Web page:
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Sunday, 8 December 2013


Around the 17th or 18th century, a stout rigid stick took over from the sword as an essential part of the European gentleman's wardrobe, used primarily as a walking stick. In addition to its value as a decorative accessory, it also continued to fulfil some of the function of the sword as a weapon.

Voltaire owned 80 canes.

The Whangee is an Asian cane made of bamboo, which is also used as a riding crop. Such a stick was owned by Charlie Chaplin's character The Tramp.

The idea of a fancy cane as a fashion accessory to go with top hat and tails has been popularized in many song-and-dance acts, especially by Fred Astaire in several of his films and in the song "Top Hat, White Tie and Tails."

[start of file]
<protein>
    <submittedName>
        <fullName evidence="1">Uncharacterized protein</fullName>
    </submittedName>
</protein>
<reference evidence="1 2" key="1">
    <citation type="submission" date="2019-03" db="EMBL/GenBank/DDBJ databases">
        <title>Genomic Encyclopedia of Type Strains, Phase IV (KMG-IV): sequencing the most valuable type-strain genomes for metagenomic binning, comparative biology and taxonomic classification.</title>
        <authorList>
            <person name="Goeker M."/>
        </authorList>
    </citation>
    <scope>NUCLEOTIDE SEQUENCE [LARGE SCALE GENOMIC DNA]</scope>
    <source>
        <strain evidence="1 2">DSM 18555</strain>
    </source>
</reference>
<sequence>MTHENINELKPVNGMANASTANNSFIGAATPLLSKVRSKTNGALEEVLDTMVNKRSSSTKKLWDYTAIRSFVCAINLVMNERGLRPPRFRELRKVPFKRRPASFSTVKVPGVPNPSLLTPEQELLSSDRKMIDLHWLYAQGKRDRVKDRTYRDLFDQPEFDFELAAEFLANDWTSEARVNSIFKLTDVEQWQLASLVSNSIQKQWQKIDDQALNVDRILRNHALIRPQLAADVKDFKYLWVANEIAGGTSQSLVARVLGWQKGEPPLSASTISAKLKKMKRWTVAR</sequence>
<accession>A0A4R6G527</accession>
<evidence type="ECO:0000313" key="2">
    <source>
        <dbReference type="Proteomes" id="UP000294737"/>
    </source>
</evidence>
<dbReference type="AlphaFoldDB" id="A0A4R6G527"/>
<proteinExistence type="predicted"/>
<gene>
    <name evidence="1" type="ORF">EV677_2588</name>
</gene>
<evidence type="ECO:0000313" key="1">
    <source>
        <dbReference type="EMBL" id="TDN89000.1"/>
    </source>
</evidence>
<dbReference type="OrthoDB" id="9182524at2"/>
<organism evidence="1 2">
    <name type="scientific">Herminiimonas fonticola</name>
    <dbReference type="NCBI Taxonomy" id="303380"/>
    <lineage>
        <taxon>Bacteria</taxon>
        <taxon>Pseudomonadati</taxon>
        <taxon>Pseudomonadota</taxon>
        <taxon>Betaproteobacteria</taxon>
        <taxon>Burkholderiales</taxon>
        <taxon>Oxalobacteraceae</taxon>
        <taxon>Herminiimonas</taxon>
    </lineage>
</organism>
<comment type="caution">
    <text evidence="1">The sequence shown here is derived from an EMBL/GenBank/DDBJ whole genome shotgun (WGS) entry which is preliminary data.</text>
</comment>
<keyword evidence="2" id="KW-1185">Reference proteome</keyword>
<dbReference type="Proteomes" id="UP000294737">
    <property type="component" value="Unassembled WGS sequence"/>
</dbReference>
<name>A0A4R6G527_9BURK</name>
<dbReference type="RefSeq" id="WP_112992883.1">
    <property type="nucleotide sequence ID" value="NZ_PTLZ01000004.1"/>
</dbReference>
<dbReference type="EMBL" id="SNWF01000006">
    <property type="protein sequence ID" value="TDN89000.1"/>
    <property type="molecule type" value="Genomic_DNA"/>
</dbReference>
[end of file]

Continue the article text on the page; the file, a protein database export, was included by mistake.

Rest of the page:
Nordic walking (ski walking) poles are extremely popular in Europe. Walking with two poles in the correct length radically reduces the stress to the knees, hips and back

In Idaho walking along the street with a red-tipped cane is strictly prohibited.

Contrary to popular belief, canes aren't meant to be used on the same side as your injury. While it seems logical to want to support the injured leg, you are actually meant to walk with the cane opposite your bad leg as to lean your weight away from the injury (rather than against) the bad leg.

Source Wikipedia

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